UN report: Afghan opium survey reports record high growth in 2013
Afghan National Army commandos conduct a patrol through a poppy field during a clearing operation in the Khugyani district of Nangarhar province, Afghanistan, on May 9, 2013.
KABUL — Opium poppy cultivation in Afghanistan surged by more than a third in 2013, hitting a new record and spreading to two previously poppy-free provinces, the United Nations said in a report on Wednesday.
The increase was driven by high prices for opium poppy last year, as well as possible speculation due to the withdrawal of international troops and next year’s presidential election, the U.N. Office on Drugs and Crime said in its annual Afghanistan Opium Survey.
The level of cultivation – 209,000 hectares (516,000 acres) — broke a previous record of 193,000 hectares set in 2007. The UNDOC estimated that the opium produced from the plant could have increased by 49 percent over the same period in 2012.
The area of cultivation is equal to roughly two-thirds the size of Rhode Island. Opium cultivation accounts for four percent of Afghanistan’s gross domestic product. The country is the largest supplier of opium worldwide.
The vast majority of cultivation in 2013 occurred in nine of Afghanistan’s 34 province. Helmand province — the principal poppy-cultivating region since 2004 — has been a stronghold for the Taliban insurgency throughout the NATO-led 12-year war. Cultivation there increased by 34 percent.
Though it is widely believed that the Taliban’s funding comes from poppy cultivation in these areas, simple economics motivates many growers. The UNDOC said that farmers cited “high income from little land, improving living conditions, and the provision of basic food and shelter for the family.”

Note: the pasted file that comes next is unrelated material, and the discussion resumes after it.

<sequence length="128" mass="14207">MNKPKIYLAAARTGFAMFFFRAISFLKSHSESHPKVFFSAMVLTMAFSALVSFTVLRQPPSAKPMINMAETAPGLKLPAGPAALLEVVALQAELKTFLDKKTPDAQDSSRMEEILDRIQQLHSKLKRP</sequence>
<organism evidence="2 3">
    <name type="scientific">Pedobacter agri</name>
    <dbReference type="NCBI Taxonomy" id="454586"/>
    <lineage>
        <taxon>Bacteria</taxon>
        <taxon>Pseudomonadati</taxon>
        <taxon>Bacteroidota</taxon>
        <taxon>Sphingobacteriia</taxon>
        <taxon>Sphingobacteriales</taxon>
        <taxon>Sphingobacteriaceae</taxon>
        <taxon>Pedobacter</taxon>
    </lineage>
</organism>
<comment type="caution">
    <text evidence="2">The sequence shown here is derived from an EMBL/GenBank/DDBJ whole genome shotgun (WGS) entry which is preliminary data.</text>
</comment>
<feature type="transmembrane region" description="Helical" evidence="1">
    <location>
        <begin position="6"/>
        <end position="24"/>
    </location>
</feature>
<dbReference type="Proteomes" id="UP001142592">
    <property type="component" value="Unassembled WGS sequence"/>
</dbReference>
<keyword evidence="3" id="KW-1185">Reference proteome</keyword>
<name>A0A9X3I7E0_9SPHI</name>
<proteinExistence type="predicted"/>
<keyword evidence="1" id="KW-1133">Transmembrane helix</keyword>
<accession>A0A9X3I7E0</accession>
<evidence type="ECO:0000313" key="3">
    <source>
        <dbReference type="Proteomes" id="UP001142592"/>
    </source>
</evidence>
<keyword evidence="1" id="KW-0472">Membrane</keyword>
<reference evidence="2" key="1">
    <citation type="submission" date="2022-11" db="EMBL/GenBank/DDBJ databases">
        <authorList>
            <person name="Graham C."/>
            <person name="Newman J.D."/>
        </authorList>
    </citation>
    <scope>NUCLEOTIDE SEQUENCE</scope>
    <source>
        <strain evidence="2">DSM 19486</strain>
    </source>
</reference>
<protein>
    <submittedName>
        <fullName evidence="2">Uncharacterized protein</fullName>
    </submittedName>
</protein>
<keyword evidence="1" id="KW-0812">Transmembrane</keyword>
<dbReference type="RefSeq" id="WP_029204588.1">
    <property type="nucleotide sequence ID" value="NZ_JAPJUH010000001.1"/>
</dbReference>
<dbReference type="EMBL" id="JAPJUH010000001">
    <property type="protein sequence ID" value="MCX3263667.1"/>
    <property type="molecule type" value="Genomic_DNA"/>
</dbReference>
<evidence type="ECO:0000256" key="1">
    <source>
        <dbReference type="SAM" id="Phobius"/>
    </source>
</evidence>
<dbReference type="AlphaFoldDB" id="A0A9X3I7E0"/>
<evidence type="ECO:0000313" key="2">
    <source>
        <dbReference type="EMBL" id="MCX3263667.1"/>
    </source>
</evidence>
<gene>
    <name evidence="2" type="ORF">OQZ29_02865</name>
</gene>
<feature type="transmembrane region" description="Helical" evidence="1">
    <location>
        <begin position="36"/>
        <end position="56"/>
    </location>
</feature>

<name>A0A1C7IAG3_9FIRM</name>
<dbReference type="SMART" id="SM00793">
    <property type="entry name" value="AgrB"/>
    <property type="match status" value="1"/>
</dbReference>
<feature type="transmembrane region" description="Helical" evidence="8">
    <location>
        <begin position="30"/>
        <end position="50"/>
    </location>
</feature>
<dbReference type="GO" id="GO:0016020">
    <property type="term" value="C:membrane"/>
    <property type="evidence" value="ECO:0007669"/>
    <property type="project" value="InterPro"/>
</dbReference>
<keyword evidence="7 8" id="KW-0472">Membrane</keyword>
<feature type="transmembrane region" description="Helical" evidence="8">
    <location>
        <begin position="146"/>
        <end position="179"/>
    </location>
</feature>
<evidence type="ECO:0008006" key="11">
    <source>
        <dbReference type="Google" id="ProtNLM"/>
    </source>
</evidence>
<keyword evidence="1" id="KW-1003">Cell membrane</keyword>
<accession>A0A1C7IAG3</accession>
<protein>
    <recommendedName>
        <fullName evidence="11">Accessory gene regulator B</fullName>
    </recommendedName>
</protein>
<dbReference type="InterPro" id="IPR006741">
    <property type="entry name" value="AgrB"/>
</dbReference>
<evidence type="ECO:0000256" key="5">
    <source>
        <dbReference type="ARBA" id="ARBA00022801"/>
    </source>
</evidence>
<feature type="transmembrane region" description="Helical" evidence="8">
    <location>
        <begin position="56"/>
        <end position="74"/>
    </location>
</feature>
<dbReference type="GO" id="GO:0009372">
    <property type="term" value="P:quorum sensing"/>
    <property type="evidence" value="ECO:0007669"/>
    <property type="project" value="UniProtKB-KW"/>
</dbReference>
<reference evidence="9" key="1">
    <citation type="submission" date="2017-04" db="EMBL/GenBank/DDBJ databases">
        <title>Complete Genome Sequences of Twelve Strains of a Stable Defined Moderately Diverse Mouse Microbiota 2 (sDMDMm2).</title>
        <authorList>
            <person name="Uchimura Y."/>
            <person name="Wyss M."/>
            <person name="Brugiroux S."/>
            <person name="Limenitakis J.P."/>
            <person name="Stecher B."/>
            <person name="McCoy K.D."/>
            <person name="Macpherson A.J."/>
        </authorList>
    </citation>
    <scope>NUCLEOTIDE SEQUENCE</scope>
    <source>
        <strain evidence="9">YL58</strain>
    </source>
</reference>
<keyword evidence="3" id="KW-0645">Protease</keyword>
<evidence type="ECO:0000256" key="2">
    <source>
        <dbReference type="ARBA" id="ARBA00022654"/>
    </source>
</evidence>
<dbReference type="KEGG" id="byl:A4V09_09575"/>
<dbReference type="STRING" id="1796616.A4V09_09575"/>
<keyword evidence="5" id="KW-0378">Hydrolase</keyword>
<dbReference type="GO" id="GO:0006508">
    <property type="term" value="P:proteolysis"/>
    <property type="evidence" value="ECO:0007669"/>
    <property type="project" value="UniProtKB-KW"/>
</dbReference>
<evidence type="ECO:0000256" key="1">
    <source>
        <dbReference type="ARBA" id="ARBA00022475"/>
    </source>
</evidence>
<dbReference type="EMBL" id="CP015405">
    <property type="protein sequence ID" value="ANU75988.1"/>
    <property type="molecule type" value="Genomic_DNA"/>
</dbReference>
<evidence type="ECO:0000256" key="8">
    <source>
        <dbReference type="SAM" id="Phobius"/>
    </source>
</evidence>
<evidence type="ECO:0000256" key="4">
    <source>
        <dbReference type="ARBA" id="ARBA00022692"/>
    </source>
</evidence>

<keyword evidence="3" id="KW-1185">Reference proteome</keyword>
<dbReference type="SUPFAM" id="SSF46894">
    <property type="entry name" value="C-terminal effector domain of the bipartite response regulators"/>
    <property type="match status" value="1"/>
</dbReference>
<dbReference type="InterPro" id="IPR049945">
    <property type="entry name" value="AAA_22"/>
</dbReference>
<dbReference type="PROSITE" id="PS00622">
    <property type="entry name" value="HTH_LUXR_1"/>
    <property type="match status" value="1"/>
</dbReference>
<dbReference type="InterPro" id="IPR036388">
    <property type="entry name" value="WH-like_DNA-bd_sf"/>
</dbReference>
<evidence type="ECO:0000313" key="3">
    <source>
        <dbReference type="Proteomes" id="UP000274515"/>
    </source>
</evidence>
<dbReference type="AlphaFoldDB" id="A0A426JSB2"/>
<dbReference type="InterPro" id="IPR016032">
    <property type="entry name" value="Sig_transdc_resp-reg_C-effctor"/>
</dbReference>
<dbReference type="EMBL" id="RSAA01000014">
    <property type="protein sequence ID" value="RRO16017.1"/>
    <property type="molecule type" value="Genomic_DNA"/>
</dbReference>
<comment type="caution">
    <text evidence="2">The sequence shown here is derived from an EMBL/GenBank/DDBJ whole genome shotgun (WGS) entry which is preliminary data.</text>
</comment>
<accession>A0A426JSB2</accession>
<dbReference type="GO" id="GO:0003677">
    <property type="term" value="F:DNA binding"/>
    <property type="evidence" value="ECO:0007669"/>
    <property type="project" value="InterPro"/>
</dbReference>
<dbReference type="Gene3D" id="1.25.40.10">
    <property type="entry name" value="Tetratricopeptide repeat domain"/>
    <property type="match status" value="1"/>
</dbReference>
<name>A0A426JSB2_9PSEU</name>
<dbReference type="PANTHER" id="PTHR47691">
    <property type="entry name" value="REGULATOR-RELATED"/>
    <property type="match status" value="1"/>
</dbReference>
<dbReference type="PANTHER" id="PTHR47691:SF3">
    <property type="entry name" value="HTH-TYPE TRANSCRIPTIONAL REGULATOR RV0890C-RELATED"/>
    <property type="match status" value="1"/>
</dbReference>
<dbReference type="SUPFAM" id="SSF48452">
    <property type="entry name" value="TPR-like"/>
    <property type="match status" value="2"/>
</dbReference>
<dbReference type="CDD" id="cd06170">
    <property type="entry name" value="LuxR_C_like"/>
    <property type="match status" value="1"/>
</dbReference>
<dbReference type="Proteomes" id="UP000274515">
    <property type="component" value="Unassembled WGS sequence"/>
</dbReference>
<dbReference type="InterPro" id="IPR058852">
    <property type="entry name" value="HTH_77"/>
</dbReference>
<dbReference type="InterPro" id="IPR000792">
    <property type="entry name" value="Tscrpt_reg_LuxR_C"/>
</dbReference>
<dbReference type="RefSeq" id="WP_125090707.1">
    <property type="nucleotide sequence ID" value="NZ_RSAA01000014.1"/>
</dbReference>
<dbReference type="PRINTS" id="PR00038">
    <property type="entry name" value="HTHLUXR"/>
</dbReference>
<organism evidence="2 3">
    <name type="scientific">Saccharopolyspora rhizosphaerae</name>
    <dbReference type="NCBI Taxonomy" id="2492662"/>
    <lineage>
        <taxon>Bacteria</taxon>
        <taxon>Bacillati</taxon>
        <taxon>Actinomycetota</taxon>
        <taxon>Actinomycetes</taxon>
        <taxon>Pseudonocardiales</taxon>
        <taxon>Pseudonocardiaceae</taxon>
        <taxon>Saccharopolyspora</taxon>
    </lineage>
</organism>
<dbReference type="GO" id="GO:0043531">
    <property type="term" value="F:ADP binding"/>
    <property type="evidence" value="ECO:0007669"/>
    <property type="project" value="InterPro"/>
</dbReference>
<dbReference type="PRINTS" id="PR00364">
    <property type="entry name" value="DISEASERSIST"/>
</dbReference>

Cultivation spread in 2013 to two additional provinces, Faryab and Balkh, in northern Afghanistan, though the level of production there remains low, the report said.
Eradication efforts hardly make a dent in the overall level of cultivation. A total of 7,348 hectares of verified eradication was carried out by Afghanistan’s governors, a decline of 24 percent in relation to 2012.
The “farm-gate value,” or the price of the product sold at the farm level, went up by 13 percent in 2013.
Those farmers who decided to cease growing poppy cited mainly religious beliefs for doing so — that such cultivation is against Islam. The government ban on cultivation was the second-most cited reason, followed by fear of the authorities.
Yury Fedotov, UNODC’s executive director, said that encouraging farmers to switch to legal crops, such as saffron, is an uphill battle.
“It’s hard for or them to sell their products,” Fedotov told Stars and Stripes, “while they don’t have such a problem when they’re growing opium poppy.”
In southern Afghanistan’s Maiwand and Zhari districts, in Kandahar Province, the reduction in U.S. troops near major drug trafficking corridors has allowed Taliban activity to flourish.
Previously, both districts retained a U.S. Army battalion to secure the Highway 1, a major drug-trafficking corridor. There is now just one battalion for both districts, leaving the Afghan army and police to fill the gap.
Fewer checkpoints held by Afghan security forces in Maiwand district have allowed the area to give way to traffickers and insurgents, often putting U.S. troops in danger of hitting IEDs when they do travel the road.